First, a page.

Common Injuries for Skiers and Snowboarders (and How to Avoid Them)
The slopes have opened in Vail, and our winter season has officially begun. Unfortunately, that also means the offices at Vail-Summit Orthopaedics & Neurosurgery are about to see an influx of skiers and snowboarders injured on the hill.
Here are the most common injuries for skiers and snowboarders and how you can avoid them.
Common Injuries for Skiers and Snowboarders
Skiing and snowboarding are the two most popular winter sports. They are also the most dangerous. For skiers, the most two most common injuries are:
Strains and Tears to Knee Ligaments: ACL and MCL tears are the most common skiing injuries. This is because when you rotate and torque your knee at the same time, the force is transferred through the stiff boot to the next mobile joint - the knee. Both the ACL and MCLs can strain or tear when pressure is placed on them at an unnatural angle.
Skier’s Thumb: The ski pole is held between the thumb and the index finger. If the pole gets tangled in a fall, this can place extra stress on the thumb and tear the ulnar collateral ligament. This is known as “skier's thumb,” and a strain or tear to this ligament causes pain when pinching and gasping.
While the majority of skiing injuries impact the knee ligaments, snowboarding injuries tend to focus more on the upper extremities. The typical injuries we see in snowboarders fall into two categories:
Wrist Injuries: During a fall, the natural instinct is to catch yourself. By extending your arms to break your fall, you risk placing pressure from your entire body onto your wrist. This can result in a sprain or fracture. In fact, wrist injuries account for 28% of all snowboarding injuries (25% of which happen during a new snowboarder’s first three days on the mountain).
Shoulder Injuries: Shoulder fractures, dis locations, separations, and rotator cuff tears are common in snowboarders. Like wrist injuries, these typically result from landing incorrectly after a fall.
Elbow contusions and broken collarbones are other injuries treated primarily in snowboarders, but they are not as common as injuries to the wrist and shoulder.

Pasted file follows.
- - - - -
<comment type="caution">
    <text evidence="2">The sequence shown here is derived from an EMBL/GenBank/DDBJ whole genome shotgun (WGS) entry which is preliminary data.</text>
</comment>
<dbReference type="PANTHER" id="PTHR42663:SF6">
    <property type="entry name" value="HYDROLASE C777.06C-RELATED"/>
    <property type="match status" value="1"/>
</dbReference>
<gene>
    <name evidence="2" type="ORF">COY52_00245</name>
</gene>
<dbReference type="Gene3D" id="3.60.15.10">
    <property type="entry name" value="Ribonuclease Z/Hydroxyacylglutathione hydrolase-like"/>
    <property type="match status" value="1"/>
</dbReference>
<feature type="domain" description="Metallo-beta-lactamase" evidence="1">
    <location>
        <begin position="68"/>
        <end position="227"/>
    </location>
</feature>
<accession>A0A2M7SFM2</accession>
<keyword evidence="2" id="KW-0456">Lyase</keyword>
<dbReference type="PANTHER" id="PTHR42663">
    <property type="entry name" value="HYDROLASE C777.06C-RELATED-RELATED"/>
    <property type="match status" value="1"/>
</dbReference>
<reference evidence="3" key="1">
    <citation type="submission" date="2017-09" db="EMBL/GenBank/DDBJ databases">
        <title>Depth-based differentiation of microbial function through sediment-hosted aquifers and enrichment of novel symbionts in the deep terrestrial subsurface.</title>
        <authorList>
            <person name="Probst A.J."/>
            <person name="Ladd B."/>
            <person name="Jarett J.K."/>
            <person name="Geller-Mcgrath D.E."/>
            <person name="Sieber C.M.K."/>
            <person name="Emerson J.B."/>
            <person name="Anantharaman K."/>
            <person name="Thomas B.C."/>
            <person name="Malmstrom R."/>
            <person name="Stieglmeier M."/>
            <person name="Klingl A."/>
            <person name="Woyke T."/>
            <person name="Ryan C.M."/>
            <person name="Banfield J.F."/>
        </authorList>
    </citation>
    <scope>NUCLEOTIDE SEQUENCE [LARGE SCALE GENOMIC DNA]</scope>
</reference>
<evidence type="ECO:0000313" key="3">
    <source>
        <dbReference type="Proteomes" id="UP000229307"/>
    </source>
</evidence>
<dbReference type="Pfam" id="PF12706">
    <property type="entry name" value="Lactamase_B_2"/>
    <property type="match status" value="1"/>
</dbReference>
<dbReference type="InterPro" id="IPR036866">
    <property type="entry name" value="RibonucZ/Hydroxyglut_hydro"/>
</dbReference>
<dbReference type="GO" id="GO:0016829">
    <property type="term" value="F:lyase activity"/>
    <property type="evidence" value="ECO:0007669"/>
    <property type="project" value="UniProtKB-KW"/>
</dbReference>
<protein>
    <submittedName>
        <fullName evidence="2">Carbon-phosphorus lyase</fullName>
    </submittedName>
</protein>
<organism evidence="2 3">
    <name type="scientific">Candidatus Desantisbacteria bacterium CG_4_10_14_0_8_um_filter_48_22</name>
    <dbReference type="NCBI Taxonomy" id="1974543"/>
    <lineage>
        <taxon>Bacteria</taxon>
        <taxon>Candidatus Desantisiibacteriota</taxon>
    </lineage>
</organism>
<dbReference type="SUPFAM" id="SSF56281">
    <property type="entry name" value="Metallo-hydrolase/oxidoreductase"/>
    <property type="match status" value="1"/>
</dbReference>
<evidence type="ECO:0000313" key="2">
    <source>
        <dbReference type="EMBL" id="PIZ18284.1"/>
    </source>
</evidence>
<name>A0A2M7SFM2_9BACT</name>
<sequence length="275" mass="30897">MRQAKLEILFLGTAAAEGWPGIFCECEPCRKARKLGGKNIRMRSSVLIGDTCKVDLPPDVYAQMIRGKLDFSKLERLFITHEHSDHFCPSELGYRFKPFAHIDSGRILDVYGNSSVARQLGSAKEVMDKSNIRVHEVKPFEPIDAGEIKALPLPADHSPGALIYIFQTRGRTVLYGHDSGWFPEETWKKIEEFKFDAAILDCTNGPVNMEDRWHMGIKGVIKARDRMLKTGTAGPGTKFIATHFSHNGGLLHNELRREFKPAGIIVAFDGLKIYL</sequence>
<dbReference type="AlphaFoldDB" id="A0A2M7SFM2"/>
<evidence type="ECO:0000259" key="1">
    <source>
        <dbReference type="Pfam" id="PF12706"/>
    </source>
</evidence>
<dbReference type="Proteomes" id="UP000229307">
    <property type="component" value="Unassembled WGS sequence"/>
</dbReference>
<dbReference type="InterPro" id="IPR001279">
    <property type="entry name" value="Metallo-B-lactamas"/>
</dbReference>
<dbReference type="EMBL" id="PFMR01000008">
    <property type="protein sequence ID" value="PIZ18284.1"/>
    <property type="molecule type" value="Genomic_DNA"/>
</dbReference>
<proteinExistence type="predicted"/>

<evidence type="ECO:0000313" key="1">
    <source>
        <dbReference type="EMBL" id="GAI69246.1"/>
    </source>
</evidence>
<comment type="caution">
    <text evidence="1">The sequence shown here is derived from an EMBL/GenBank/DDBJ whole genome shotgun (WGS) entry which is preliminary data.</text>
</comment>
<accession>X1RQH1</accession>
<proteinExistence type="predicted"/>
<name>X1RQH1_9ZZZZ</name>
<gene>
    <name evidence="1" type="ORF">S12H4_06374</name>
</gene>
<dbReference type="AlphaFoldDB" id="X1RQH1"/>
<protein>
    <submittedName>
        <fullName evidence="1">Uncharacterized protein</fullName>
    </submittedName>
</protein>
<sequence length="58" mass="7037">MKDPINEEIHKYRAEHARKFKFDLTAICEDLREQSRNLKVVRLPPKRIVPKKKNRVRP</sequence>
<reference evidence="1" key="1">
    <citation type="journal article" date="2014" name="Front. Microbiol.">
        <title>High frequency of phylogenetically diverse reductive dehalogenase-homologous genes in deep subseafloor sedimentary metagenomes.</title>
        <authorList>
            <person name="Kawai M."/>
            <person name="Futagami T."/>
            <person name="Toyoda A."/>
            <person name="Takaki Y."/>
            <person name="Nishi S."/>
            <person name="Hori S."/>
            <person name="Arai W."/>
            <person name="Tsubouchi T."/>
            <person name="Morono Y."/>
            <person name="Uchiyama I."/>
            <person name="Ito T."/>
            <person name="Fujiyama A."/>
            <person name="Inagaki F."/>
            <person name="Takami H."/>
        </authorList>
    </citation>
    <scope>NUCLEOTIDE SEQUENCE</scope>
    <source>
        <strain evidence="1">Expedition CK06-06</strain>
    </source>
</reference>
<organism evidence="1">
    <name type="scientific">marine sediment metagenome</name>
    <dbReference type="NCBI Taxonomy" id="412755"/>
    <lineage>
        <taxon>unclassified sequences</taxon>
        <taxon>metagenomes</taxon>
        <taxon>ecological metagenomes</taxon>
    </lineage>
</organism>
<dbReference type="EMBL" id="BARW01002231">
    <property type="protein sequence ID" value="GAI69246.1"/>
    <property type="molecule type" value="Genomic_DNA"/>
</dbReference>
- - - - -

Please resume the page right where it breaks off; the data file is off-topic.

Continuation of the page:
Preventing Injuries in Winter Sports
The majority of ski and snowboard injuries are caused by:
More often than not, these injuries occur towards the end of the day when fatigue and dehydration have taken hold. Aside from listening to your body and taking frequent water breaks, here are some steps skiers and snowboarders can take to prevent injuries on the mountain.
Wear Protective Gear: Helmets, knee braces, and wrist guards are essential for preventing traumatic injuries in winter athletes. This is especially true for new snowboarders and skiers returning to the slopes after a knee injury.
Stay in Control: Check your speed and stay off terrain that is outside your ability level. Also, pay attention to the weather. A trail that was easy on a powder day may be significantly harder in more icy conditions.
Be Aware of Your Surroundings: Collisions cause some of the worst injuries on the mountain. These could be collisions with objects (such as a tree) or with people. Pay close attention to where you are on the mountain in regards to other people and terrain.
Stretch: It’s important to warm up your body before any prolonged period of activity. Stretching also can help prevent muscle tears, tendon tears, and overuse-type injuries associated with using muscles uncommonly stressed. With skiing and snowboarding, make sure to focus on your hamstrings and quads.
Skiing and snowboarding are fantastic sports where you can experience the beauty of the Vail Valley. Taking these simple, proactive measures will help prevent injuries so you can enjoy your day on the slopes.
Injured on Mountain? Contact Team Joseph Today!
If you do sustain an injury while skiing or snowboarding, Dr. Joseph and his team will help get you back on your feet. With years of orthopaedic experience, Dr. Joseph can diagnose your injury quickly and get you the treatment you need! Contact Team Joseph today to make your appointment.